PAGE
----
(Vienna, 01-12-2022) The Austrian Immunisation Day 2023 is not only dedicated to the current COVID-19 vaccines and the medical challenges posed by Long Covid, but also to communication on the topic of vaccination in general. In addition, it addresses the issue that diseases that have recently received little attention are returning to the centre of society due to poor vaccination coverage rates. In cooperation with MedUni Vienna, the Austrian Medical Association (ÖÄK), the Austrian Chamber of Pharmacists and the Austrian Academy of Physicians GmbH, the Austrian Vaccination Day will be held again on 21 January 2023 as a face-to-face conference at the Austria Centre Vienna and as a live stream (registration at www.impftag.at).
Under the title "The good, the bad & the ugly - News from vaccinology", on 21 January, under the medical and scientific chairmanship of Ursula Wiedermann-Schmidt, Head of the Centre for Pathophysiology, Infectiology and Immunology at MedUni Vienna, numerous top experts will examine all facets of the current state of knowledge about Corona vaccines and their effects. The difficult communication between science, politics and the public about the Corona vaccine since the beginning of the pandemic will also be analysed. In addition, there is an overview of the diverse manifestations of Long Covid and their impact on the health sector. One important point is also taken up by diseases such as measles, polio or diphtheria, which had already been considered under control, but which are emerging yet again.
At a press conference today, Thursday, 1 December 2022, Ursula Wiedermann-Schmidt, Rudolf Schmitzberger, Head of the Vaccination Department of the Austrian Medical Chamber, Gerhard Kobinger, Member of the Presidium of the Austrian Chamber of Pharmacists and Maria Paulke-Korinek from the Federal Ministry of Social Affairs, Health, Care and Consumer Protection described what currently available vaccines against the Corona virus can and cannot achieve. "The vaccines against Corona primarily prevent severe cases, hospitalisations and resulting deaths," Wiedermann-Schmidt explains, "the probability of contracting Long Covid is also significantly reduced." Nevertheless, the vaccines are not a miracle weapon; you can still fall ill, especially because new sub-variants of the virus keep appearing. "When vaccinating against Corona - as we know today - the focus is on self-protection and protection against a severe case. The original expectation of a herd immunity effect was wrong, because the vaccination cannot prevent an infection and thus also the passing on of the pathogen, or only in the short term."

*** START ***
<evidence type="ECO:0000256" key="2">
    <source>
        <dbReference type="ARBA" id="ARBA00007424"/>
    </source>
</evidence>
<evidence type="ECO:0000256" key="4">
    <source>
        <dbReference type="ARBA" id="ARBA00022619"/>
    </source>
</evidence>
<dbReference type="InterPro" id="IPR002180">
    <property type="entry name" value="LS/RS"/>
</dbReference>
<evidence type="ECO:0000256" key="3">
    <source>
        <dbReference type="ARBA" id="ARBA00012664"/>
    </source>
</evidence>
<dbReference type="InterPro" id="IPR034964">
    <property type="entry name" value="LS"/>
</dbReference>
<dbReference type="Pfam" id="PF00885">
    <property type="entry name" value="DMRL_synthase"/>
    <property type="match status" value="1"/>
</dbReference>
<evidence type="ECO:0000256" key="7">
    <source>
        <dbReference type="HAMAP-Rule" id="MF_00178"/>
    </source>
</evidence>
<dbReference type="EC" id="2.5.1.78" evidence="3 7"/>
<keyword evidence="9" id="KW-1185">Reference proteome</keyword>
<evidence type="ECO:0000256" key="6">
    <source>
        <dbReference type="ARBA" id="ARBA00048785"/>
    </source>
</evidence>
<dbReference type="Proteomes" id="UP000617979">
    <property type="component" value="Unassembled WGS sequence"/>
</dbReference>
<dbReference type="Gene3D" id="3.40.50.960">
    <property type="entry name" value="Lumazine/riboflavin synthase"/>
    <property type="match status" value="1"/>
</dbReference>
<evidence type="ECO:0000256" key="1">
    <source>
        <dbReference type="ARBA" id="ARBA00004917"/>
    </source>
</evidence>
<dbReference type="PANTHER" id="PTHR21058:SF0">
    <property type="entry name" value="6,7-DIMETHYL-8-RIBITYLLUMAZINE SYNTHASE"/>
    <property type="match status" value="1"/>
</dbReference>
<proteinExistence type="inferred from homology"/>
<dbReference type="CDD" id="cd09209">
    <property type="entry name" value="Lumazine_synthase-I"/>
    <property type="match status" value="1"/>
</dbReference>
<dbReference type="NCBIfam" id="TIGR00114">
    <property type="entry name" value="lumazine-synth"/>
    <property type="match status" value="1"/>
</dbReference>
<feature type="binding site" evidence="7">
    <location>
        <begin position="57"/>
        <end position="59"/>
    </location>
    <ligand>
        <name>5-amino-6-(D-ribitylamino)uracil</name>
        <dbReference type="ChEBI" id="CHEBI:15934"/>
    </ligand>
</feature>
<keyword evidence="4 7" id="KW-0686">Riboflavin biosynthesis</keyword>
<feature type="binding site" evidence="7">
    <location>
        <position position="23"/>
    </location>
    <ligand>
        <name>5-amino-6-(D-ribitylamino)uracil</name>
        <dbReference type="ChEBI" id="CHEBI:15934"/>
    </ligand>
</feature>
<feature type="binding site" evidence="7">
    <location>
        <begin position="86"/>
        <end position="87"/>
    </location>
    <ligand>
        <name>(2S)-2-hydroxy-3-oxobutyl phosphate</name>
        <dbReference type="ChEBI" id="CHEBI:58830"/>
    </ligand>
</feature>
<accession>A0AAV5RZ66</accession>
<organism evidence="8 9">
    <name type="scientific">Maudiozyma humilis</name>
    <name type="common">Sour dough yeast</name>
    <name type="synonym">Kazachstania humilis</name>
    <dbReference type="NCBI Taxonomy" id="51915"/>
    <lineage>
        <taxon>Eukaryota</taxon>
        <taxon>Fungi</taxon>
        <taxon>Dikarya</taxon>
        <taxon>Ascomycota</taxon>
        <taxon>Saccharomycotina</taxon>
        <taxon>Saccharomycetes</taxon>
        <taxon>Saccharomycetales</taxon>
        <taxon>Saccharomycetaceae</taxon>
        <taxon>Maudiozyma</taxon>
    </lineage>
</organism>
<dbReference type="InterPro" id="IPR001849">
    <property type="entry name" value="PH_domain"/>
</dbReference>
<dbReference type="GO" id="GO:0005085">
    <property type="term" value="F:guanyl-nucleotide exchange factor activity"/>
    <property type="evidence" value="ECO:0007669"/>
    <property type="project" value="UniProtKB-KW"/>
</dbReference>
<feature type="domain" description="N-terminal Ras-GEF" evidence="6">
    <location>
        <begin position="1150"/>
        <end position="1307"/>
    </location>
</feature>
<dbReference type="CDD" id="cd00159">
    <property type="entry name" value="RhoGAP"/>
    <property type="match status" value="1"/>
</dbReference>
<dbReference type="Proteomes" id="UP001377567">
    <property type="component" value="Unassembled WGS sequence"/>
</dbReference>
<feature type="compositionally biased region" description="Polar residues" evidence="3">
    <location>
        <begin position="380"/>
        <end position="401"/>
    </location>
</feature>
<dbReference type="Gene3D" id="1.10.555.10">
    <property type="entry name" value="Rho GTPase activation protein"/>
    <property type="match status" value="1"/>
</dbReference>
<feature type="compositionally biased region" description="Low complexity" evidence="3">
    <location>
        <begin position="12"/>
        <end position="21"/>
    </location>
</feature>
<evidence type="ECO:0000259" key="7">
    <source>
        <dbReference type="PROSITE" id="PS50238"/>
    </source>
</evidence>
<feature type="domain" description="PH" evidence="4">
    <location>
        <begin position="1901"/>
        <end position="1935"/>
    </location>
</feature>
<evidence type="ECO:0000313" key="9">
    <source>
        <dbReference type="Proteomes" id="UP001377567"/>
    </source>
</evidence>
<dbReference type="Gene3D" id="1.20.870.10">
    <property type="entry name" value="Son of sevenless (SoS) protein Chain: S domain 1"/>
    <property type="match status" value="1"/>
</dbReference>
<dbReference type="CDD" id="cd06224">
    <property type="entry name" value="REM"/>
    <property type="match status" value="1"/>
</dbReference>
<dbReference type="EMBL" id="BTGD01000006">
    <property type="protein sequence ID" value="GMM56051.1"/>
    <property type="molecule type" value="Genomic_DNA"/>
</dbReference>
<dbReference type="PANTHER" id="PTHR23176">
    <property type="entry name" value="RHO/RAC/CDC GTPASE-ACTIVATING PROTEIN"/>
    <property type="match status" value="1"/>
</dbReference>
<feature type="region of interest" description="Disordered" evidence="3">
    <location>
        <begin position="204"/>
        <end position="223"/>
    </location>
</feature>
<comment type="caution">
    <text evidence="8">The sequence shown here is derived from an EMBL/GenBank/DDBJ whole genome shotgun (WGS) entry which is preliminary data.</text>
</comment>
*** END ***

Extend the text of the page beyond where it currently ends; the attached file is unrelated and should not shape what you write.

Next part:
Nevertheless, vaccination is still recommended, especially for risk groups. "When explaining the possible side effects of vaccination, it is always about the benefit/risk assessment compared to an infection. Today, data clearly shows that this ratio is definitely in favour of vaccination in most cases - and especially for all at-risk people." For the future, the MedUni Vienna vaccinology specialist assumes that - similar to influenza - there will be annual booster vaccinations adapted to the dominant variant in each case.
Long Covid as a challenge
Long Covid is now a recognised syndrome as a possible consequence of a Corona infection. On one hand, it manifests as post-acute Corona syndrome for four to twelve weeks after the infection in the form of various cardiovascular issues. On the other hand, it goes beyond that as post-acute Corona syndrome and causes, in addition to permanent cardiac or pulmonary symptoms, especially neurological complaints with concentration difficulties, permanent exhaustion with depression, which can tear people out of their ability to work. "The exact causes for the complex post-Covid syndrome are still not clear," explains Wiedermann-Schmidt, "various factors are currently assumed, such as virus persistence, inflammatory reactions with autoimmunity development, dysregulations in the microbiome or reactivation of an Epstein-Barr virus infection. It is evidently a permanent or relapsing inflammatory phenomenon. In any case, no single pathomechanism can be identified to date, which makes a specific therapeutic approach impossible; so far, only symptomatic approaches are taken." Post-Covid outpatient clinics are in high demand, exceeding the existing resources of the health system. This is a symptom that will be with us for a long time to come and therefore urgently requires an expansion of the treatment.